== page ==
Long before street art and the contemporary mural movement that has clearly galvanized popular audience awareness of art in the last decade, there was the Mexican Muralist movement of the 1920s, ’30s and ’40s. The primaries, like José Clemente Orozco, Diego Rivera, and David Alfaro Siqueiros are legendary, and Juxtapoz illustrated how the likes of Conor Harrington, Hyuro or Aryz might one day be cited in the history of political muralism. In that light, Vida Americana: Mexican Muralists Remake American Art, 1925–1945, a gorgeous guide to understanding the importance of social realist muralism and the power of public art, is coming to the Whitney in NYC this year. Not only does this exhibition show the unique relationship and influence Mexico had with American art in these years, but it explains how North America began to break off from the primary influence of European art as the middle of the twentieth century began to take shape. On display will be 200 works by 60 Mexican and American artists, a central thread being the way that Mexican artists provided a blueprint for American artists to, “protest economic, social, and racial injustices.” That these themes in art have reemerged so elegantly with some of the best muralists working today is a tribute to this generation of Mexican artists.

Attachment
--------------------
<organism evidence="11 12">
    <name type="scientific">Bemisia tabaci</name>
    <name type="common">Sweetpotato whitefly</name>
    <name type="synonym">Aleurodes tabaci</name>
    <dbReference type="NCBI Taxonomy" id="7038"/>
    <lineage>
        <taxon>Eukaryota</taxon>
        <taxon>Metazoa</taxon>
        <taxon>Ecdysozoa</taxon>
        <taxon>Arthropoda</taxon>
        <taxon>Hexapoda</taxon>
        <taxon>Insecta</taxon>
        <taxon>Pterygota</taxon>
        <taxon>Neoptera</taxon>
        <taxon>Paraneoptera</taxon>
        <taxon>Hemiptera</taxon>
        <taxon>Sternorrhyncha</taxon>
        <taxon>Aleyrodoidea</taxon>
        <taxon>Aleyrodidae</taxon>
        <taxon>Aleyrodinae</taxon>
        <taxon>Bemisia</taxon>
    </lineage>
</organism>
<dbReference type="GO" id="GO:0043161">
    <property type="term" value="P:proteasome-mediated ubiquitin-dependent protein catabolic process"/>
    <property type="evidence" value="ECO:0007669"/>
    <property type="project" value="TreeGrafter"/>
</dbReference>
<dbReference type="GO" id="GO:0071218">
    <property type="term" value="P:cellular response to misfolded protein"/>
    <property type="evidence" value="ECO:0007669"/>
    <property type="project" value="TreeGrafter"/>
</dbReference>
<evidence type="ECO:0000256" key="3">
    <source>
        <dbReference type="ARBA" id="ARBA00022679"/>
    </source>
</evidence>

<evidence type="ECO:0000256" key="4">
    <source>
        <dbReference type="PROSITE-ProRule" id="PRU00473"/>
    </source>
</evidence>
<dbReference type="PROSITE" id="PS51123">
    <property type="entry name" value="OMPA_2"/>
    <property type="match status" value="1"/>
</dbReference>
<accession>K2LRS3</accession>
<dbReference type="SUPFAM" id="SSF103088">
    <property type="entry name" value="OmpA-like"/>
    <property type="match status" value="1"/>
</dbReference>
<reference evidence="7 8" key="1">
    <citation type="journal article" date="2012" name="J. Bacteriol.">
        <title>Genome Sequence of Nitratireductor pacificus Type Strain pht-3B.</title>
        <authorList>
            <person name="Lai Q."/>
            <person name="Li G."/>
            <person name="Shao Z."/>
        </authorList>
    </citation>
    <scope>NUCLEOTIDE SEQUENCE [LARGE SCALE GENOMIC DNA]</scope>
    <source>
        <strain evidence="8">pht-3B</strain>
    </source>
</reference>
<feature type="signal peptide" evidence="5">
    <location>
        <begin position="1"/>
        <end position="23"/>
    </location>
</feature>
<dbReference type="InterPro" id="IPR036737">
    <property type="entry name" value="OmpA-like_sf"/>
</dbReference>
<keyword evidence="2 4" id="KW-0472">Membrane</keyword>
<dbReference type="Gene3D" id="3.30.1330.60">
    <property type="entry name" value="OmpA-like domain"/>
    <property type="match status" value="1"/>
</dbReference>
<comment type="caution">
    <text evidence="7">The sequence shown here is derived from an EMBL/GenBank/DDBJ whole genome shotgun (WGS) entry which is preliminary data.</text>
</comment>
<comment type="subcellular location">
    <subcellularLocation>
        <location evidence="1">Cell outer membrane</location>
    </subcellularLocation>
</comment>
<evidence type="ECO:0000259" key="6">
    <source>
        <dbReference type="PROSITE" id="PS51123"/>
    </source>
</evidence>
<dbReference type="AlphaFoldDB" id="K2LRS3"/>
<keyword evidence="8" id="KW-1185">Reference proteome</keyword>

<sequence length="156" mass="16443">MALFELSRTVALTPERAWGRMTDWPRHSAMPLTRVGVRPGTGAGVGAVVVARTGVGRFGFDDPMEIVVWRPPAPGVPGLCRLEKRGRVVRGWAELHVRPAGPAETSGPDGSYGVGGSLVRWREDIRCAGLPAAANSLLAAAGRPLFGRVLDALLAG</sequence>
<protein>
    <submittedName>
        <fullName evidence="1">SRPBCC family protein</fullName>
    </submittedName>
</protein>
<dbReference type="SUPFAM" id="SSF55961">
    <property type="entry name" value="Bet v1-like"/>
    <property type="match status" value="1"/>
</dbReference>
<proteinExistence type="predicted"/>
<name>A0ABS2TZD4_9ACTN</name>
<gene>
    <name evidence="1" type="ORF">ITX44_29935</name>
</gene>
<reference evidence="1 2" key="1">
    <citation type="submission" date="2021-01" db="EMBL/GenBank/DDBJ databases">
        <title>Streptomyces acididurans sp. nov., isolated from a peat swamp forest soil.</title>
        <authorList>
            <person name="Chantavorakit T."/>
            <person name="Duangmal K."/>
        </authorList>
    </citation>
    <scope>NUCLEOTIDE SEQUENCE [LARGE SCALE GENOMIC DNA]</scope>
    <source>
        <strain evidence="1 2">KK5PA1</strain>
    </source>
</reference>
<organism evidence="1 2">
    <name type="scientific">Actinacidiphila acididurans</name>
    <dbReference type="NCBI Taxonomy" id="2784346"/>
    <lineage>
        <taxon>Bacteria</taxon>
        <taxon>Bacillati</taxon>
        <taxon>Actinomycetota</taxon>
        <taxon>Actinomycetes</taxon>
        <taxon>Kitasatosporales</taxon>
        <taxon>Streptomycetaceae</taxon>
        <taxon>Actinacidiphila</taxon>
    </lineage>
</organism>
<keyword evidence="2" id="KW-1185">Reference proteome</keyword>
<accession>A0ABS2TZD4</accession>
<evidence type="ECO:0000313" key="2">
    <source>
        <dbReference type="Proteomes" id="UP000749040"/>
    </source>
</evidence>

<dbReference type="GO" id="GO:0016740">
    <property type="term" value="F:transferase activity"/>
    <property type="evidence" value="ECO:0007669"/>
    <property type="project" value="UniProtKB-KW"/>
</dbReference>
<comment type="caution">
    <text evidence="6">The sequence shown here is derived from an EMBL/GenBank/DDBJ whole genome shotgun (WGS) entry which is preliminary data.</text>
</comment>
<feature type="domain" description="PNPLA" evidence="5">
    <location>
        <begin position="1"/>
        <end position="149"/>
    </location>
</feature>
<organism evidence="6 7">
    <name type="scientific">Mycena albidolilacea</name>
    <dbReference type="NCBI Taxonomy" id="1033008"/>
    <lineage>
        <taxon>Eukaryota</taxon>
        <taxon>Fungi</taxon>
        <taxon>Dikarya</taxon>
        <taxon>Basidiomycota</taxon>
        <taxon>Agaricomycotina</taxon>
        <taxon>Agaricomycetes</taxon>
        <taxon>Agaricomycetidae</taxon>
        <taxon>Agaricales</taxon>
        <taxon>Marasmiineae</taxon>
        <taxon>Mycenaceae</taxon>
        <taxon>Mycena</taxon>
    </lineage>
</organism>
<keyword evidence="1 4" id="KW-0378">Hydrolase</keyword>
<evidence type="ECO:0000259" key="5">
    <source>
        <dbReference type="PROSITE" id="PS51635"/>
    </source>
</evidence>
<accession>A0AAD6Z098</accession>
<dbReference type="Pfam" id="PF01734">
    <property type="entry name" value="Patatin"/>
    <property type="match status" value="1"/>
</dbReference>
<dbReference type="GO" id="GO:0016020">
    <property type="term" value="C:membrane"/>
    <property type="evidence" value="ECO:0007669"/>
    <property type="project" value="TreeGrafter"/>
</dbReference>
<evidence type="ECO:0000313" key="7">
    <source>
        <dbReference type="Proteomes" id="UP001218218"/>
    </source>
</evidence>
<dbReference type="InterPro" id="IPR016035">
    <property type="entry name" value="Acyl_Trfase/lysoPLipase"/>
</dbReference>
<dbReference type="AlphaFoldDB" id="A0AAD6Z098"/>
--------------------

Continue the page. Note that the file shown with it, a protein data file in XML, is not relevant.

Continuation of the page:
Vida Americana: Mexican Muralists Remake American Art, 1925–1945 opens at the Whitney Museum on February 15, 2020, on view through May 15, 2020.